No, Democrats are not making a comeback

Hotline's Reid Wilson applies the necessary cold water to flights of fancy like this from WaPo's Dan Balz who see a silver lining in the Hurricane that is about to hit the Democrats in November:

Democratic strategists have recently started experiencing a new feeling of optimism. There are indications, they say, that the party is showing the smallest signs of a turnaround, and that rumors of their electoral demise have been premature.But instead of a comeback, Democrats are only experiencing the benefits of a base that is finally engaging. That base will help some Democratic candidates, but in total, the party still faces serious rehabilitation work with independent voters. The party's major problems are most evident in three prominent races that are slowly, but inexorably, sliding toward Republicans.

[...]

The news isn't all bad for Democrats. Recent surveys suggest Sens. Patty Murray, D-Wash., and Barbara Boxer, D-Calif., have benefited from a newly enthusiastic base. Four straight surveys recently showed Murray has support from more than 50 percent of voters, while Republicans find themselves newly pessimistic about their chances in the Golden State.

But more Democrats' circumstances resemble those of Manchin, Feingold and Blumenthal. Most of those other Democrats are lesser-known and not as well-funded. Until they are able to find a way to distance themselves from an unpopular president, abhor and eschew the rampant spending that has voters concerned, and turn voter anger to their own benefit, the slow slide away from the Democratic Party will continue, negating any advantage the party might gain as its base engages.

This is a pretty sharp analysis. The Dem base of liberal bloggers are finally facing up to the idea that sitting on the sidelines will only give the GOP an easy victory. Their engagement will probably keep the GOP from claiming a historic mandate of 70+ seats in the House and may save one or two senators and keep that body in Democratic hands. McMahon still faces an uphill battle in CT and strong union support in Nevada may yet save Harry Reid. But even with the base engaged, there doesn't appear any way the Dems can avoid huge losses.

Instead of 70 seats lost, it looks more like a 45-55 seat blow out at this point with mid level Democratic targets becoming very vulnerable. In short, angry voters are more inclined to vote than dispirited ones.


Hotline's Reid Wilson applies the necessary cold water to flights of fancy like this from WaPo's Dan Balz who see a silver lining in the Hurricane that is about to hit the Democrats in November:

Democratic strategists have recently started experiencing a new feeling of optimism. There are indications, they say, that the party is showing the smallest signs of a turnaround, and that rumors of their electoral demise have been premature.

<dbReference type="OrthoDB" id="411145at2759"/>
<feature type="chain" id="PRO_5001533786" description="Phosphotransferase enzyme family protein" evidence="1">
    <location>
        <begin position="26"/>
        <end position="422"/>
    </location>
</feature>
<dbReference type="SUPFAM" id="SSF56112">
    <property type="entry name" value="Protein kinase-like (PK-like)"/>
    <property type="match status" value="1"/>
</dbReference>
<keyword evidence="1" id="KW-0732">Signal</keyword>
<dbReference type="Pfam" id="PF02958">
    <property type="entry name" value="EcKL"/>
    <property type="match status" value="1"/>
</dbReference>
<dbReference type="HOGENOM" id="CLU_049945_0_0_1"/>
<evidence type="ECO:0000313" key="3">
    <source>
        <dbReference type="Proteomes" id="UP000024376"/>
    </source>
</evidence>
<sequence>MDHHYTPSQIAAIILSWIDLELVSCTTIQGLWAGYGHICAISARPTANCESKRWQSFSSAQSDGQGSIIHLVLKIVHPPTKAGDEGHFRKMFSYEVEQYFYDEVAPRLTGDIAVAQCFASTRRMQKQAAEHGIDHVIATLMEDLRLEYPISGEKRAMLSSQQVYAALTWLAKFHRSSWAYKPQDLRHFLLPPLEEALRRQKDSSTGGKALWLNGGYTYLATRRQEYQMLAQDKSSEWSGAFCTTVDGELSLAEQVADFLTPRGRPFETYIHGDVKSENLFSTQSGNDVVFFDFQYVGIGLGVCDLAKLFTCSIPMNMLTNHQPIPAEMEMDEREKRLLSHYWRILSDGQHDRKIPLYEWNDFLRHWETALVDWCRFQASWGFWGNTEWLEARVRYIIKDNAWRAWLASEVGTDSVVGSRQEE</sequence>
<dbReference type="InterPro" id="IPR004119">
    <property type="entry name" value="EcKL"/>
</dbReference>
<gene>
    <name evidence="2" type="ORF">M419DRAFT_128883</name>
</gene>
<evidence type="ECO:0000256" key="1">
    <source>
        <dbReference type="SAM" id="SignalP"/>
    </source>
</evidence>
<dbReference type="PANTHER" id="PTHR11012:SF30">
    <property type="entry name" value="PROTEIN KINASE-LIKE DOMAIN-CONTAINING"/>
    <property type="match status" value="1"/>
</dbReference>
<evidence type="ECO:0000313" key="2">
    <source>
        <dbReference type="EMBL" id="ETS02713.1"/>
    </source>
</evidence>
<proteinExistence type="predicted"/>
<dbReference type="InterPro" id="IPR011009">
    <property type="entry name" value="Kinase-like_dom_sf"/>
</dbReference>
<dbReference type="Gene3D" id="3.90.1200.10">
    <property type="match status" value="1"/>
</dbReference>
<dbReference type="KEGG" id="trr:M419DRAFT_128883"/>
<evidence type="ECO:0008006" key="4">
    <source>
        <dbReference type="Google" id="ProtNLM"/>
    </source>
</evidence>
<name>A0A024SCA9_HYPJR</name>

But instead of a comeback, Democrats are only experiencing the benefits of a base that is finally engaging. That base will help some Democratic candidates, but in total, the party still faces serious rehabilitation work with independent voters. The party's major problems are most evident in three prominent races that are slowly, but inexorably, sliding toward Republicans.

[...]

The news isn't all bad for Democrats. Recent surveys suggest Sens. Patty Murray, D-Wash., and Barbara Boxer, D-Calif., have benefited from a newly enthusiastic base. Four straight surveys recently showed Murray has support from more than 50 percent of voters, while Republicans find themselves newly pessimistic about their chances in the Golden State.

But more Democrats' circumstances resemble those of Manchin, Feingold and Blumenthal. Most of those other Democrats are lesser-known and not as well-funded. Until they are able to find a way to distance themselves from an unpopular president, abhor and eschew the rampant spending that has voters concerned, and turn voter anger to their own benefit, the slow slide away from the Democratic Party will continue, negating any advantage the party might gain as its base engages.

This is a pretty sharp analysis. The Dem base of liberal bloggers are finally facing up to the idea that sitting on the sidelines will only give the GOP an easy victory. Their engagement will probably keep the GOP from claiming a historic mandate of 70+ seats in the House and may save one or two senators and keep that body in Democratic hands. McMahon still faces an uphill battle in CT and strong union support in Nevada may yet save Harry Reid. But even with the base engaged, there doesn't appear any way the Dems can avoid huge losses.

Instead of 70 seats lost, it looks more like a 45-55 seat blow out at this point with mid level Democratic targets becoming very vulnerable. In short, angry voters are more inclined to vote than dispirited ones.


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